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A writ of assistance is a court order to a law enforcement officer, for example, a sheriff, to enforce a prior writ or other order of the court. In colonial America, they were used as an open-ended type of search warrant, later prohibited by the Bill of Rights in the U.S. Constitution. British customs officials used writs of assistance to search colonial homes and businesses for smuggled goods on which import duties had not been paid.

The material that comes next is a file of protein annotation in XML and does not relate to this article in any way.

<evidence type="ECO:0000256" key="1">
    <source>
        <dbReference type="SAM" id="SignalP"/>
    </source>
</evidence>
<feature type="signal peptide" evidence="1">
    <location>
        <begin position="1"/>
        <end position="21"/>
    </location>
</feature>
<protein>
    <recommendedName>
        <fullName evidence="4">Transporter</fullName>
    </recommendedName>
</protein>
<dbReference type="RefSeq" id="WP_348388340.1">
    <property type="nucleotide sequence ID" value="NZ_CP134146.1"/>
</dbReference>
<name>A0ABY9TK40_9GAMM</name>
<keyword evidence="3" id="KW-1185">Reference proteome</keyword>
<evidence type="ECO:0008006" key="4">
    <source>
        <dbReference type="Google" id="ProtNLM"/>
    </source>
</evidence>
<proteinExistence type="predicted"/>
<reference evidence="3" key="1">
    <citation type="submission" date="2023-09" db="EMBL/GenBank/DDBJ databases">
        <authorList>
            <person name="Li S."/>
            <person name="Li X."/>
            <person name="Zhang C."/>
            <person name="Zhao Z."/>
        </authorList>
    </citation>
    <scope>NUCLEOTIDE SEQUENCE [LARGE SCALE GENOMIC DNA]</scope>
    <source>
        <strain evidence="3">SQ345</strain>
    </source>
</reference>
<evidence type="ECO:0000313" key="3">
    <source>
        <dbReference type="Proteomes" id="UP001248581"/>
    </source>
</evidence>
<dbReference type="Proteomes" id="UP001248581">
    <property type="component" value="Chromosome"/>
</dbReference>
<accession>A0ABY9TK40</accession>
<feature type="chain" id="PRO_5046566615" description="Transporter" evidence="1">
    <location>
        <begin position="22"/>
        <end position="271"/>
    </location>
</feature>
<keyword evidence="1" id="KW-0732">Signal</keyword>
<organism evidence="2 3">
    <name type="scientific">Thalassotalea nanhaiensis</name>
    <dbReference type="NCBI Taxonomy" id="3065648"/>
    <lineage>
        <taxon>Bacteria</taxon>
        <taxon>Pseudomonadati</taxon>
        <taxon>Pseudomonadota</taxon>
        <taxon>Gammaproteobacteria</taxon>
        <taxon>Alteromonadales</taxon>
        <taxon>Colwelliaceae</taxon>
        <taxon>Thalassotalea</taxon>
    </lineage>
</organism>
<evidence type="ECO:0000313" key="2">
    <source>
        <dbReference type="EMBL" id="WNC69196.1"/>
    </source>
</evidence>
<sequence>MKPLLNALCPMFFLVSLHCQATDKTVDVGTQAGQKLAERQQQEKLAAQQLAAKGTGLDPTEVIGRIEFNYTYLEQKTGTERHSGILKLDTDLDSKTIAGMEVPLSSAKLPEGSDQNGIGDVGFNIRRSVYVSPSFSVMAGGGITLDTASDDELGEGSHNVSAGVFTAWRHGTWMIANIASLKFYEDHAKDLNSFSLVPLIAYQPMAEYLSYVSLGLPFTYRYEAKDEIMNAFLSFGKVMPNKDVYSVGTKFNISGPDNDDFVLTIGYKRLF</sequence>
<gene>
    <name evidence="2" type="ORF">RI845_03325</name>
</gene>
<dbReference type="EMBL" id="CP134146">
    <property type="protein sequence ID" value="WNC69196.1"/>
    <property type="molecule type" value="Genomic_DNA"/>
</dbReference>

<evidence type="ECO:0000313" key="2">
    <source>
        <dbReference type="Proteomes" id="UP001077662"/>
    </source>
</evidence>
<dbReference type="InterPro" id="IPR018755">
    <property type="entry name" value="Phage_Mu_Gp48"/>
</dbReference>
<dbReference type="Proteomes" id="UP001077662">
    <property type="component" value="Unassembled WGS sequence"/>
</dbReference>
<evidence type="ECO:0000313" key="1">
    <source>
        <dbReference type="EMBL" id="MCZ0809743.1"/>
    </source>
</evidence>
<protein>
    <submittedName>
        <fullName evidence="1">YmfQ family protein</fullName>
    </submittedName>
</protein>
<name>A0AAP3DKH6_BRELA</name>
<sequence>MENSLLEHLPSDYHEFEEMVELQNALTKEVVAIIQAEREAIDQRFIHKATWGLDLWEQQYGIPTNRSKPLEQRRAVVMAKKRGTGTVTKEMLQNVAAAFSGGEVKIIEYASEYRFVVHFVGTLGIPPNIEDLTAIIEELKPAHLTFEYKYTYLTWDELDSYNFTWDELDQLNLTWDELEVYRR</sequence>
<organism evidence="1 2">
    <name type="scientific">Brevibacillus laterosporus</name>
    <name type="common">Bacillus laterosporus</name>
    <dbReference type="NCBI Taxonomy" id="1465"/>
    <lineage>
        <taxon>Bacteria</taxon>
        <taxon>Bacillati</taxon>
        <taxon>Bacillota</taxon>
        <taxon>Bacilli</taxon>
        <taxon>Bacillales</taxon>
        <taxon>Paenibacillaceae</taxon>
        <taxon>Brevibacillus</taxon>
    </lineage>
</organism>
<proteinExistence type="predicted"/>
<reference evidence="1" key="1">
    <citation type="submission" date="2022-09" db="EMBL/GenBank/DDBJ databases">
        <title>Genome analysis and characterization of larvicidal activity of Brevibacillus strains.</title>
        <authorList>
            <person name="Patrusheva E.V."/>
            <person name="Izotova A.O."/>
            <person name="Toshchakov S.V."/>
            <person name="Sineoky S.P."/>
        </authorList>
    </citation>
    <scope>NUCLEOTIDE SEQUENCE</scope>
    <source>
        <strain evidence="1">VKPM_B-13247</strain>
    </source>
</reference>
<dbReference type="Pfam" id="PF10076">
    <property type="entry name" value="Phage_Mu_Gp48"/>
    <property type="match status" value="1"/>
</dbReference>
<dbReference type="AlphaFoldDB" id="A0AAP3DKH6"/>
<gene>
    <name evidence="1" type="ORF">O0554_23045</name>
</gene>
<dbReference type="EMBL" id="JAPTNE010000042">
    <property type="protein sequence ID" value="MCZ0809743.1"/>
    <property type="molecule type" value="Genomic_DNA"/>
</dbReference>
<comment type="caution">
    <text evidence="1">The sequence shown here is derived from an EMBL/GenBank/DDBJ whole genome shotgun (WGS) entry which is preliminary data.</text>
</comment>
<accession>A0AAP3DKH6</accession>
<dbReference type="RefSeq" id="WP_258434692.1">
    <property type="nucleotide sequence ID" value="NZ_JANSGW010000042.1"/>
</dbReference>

In bankruptcy law, a writ of assistance is an order directing that a party convey, deliver, or turn over a deed, document, or right of ownership. This writ, which may also be called a writ of restitution or writ of possession, is commonly used to evict someone from real property. In addition, if a judgment directs a party to convey land, to deliver a deed or other document, or to perform any other specific act, and the party fails to comply within the time specified, the court may appoint someone else to enforce the order and charge the costs to the disobedient party. In such cases, the act has similar effect as if done by the party.